Saturday, November 16, 2013

The Take Home Message

These are the last two pictures ever taken of of Sweet Danny.  With a heavy heart I made the decision to put him down yesterday (11/15/2013) for reasons which I will explain more in a minute.

First I want to say that Danny was one of the best horses I have ever known. Easy to get along with and just happy all of the time. 

We brought Danny with us when we moved to Arizona in July of this year.  The move was hard on him, more so than any of the other horses.  We continued with his exercise routine, although probably not near enough as he needed.  I did not ride him at all though.  

Danny started losing weight badly in spite of being fed quality alfalfa cubes and senior feed every day, along with access to pasture.  His forward mobility continued to decline and I noticed that he was starting to weave from side to side when trying to walk.  He did better at a run, but then that has always been the case.  

It was not unusual to find him standing with his hind feet in odd directions in his pen, and he was always stepping on himself.  His legs and coronet bands were full of scars.   

This week I noticed that he was uncomfortable on his front feet as well and that was the clincher for me.  With no good feet left to stand on, he was miserable.  He did not want to leave his stall at all.   It was time. 

I was going to delete this blog but have decided to leave it up instead.  There is an important message here that I want to share with anyone searching for information on stringhalt horses.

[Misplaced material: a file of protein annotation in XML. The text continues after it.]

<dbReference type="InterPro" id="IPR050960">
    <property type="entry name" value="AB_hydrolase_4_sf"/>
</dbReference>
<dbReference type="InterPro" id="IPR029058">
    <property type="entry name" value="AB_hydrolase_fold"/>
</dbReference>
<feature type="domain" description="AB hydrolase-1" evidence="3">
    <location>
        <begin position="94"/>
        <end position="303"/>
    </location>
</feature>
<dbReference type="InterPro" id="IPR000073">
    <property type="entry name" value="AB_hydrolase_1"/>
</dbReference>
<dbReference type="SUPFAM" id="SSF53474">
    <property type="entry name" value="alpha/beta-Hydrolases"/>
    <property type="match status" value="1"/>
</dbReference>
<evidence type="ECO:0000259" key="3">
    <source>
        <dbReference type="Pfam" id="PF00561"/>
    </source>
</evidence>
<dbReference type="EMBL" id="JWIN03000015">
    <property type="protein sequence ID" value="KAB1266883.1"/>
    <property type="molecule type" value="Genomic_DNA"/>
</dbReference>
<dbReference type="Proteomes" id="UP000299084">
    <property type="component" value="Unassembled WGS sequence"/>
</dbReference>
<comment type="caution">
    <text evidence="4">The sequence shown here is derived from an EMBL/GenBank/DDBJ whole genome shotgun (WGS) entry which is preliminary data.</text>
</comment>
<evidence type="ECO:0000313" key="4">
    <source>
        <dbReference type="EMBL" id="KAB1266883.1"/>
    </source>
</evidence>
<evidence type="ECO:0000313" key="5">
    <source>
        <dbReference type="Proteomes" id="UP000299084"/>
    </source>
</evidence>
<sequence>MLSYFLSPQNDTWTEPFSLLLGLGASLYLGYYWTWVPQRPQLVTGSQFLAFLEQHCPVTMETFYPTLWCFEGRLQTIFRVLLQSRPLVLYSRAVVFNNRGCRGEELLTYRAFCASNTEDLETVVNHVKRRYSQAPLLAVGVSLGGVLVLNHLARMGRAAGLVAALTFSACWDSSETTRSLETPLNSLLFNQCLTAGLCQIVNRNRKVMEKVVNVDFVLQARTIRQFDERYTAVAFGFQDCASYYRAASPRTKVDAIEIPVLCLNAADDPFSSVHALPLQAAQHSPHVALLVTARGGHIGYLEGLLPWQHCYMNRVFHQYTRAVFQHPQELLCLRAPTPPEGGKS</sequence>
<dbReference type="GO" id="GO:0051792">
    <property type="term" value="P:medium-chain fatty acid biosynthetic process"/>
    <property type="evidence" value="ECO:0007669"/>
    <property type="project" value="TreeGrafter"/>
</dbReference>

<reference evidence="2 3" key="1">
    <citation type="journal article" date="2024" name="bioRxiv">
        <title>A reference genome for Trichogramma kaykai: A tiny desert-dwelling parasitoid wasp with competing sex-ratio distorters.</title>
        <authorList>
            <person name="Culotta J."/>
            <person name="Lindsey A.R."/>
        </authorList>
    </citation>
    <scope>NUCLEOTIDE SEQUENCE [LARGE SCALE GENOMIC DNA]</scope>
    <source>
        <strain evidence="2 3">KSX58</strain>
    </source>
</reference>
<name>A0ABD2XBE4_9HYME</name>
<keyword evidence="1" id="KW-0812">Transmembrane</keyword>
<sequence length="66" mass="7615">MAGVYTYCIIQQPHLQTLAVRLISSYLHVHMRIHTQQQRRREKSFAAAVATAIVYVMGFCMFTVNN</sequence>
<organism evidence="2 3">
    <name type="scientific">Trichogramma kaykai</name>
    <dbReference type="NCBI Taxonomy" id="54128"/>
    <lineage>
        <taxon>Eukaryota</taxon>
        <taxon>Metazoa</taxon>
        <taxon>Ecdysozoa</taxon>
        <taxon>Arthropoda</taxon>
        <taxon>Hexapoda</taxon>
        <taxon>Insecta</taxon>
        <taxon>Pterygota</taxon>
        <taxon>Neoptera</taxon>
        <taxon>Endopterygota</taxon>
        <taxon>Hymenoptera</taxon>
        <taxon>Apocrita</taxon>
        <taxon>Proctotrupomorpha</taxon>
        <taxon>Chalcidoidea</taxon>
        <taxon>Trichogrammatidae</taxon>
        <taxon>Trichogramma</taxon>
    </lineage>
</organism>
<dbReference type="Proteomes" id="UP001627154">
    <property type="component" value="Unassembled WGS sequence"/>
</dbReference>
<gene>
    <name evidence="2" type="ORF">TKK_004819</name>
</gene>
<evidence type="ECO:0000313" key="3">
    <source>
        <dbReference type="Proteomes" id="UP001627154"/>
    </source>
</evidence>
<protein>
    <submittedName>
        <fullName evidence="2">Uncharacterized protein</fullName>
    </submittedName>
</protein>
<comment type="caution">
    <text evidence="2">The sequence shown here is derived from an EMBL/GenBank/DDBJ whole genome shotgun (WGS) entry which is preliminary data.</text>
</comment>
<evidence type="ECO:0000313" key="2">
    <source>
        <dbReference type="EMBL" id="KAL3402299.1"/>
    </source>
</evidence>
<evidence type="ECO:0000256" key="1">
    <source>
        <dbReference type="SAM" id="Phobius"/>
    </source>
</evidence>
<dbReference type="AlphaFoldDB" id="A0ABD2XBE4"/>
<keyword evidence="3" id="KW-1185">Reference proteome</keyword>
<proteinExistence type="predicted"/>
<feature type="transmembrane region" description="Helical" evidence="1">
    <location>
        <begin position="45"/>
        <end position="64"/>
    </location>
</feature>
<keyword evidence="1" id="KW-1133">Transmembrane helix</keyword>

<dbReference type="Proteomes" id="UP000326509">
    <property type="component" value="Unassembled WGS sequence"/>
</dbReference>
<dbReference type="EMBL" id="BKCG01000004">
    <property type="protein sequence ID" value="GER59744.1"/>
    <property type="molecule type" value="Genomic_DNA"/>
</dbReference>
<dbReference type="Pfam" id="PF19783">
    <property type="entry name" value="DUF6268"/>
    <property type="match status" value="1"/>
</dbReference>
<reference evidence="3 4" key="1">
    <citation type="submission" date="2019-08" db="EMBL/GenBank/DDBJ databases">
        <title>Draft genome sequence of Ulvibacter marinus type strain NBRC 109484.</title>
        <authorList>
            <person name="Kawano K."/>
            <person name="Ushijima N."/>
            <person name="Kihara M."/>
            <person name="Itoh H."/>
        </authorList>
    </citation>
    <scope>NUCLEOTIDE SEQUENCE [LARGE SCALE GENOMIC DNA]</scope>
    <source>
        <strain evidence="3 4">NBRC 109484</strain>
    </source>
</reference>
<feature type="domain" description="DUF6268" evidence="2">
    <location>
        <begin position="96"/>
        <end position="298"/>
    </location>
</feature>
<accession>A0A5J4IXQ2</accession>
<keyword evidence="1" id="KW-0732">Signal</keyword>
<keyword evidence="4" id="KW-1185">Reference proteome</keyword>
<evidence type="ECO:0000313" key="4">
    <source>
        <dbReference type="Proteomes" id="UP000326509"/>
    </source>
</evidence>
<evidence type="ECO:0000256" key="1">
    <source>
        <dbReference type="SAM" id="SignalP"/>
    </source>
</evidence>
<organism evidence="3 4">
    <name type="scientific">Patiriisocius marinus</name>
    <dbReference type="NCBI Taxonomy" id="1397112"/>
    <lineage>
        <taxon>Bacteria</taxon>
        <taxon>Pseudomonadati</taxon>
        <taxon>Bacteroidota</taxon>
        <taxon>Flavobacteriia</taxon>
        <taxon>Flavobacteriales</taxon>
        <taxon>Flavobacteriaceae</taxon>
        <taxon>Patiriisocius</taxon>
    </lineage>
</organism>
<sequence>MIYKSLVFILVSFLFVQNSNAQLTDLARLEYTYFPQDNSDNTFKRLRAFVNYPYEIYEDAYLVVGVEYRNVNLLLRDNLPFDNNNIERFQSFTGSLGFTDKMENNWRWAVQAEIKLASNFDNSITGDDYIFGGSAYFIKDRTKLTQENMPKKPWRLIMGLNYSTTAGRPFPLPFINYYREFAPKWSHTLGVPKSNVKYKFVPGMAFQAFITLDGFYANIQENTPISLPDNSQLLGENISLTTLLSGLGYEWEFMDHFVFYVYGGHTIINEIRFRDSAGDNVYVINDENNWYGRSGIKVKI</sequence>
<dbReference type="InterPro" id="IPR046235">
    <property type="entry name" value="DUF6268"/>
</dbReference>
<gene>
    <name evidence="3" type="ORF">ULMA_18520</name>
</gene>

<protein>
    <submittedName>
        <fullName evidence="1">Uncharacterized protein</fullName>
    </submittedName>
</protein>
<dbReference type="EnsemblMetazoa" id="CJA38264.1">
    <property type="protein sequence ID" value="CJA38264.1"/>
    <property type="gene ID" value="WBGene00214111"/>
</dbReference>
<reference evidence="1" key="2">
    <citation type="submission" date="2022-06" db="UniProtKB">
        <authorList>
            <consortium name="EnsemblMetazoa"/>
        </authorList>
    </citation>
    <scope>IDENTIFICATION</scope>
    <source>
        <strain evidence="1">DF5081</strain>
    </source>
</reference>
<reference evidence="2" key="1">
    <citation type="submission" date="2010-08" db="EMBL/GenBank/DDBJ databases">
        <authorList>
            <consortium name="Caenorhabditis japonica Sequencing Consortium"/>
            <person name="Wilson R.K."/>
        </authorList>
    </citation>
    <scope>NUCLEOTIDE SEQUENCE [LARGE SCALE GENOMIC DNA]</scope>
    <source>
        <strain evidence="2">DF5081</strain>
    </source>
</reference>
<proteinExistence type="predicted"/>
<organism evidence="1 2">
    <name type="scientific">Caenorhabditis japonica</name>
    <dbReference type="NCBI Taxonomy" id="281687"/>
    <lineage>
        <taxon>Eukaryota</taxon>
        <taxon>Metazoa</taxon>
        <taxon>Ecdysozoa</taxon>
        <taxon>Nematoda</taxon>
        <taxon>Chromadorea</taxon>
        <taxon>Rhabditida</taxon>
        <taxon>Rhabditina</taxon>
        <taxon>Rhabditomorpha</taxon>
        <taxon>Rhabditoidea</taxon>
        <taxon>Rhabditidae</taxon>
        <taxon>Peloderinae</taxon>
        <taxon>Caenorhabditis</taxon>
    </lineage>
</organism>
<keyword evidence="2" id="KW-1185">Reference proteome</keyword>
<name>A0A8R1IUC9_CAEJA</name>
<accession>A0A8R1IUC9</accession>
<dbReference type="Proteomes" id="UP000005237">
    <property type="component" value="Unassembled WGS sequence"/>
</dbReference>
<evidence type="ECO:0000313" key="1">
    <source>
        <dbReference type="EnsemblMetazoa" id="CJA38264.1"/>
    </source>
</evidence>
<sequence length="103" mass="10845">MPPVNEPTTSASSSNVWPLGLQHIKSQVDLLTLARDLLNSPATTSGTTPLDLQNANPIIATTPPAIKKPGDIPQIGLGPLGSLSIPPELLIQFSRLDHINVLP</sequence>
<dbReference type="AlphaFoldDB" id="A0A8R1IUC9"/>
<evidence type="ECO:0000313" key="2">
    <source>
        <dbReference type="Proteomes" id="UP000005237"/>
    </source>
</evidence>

First off, determine which type of stringhalt your horse has.  If it is from dandelions, then remove the plants and your horse will most likely get better.  If it is the permanent type then there is more involved.  

Have blood tests done, to rule out any sort of neurological diseases, increase the vitamin e intake and then work out a a good solid exercise routine.  

Constant exercise is vital for horses with Stringhalt. That is the mistake I made with Danny. I retired him before I should have and by time I realized it,  he was too far gone to bring him back.  The fact that he had double stringhalt did not make it any better.  There is no reason why a stringhalt horse can not live a long and happy life.  There are many cases of horses with this disease continuing on to show and jump. But they all stayed in good physical health.  

Lots of backing up to keep those back muscles strong. Lots of stretching to keep muscles supple.  Up and down hills is important also.  

I guess my take home message is that if you have a horse with stringhalt, don't give up on him or her. Work with him, treat him and most of all love him.  

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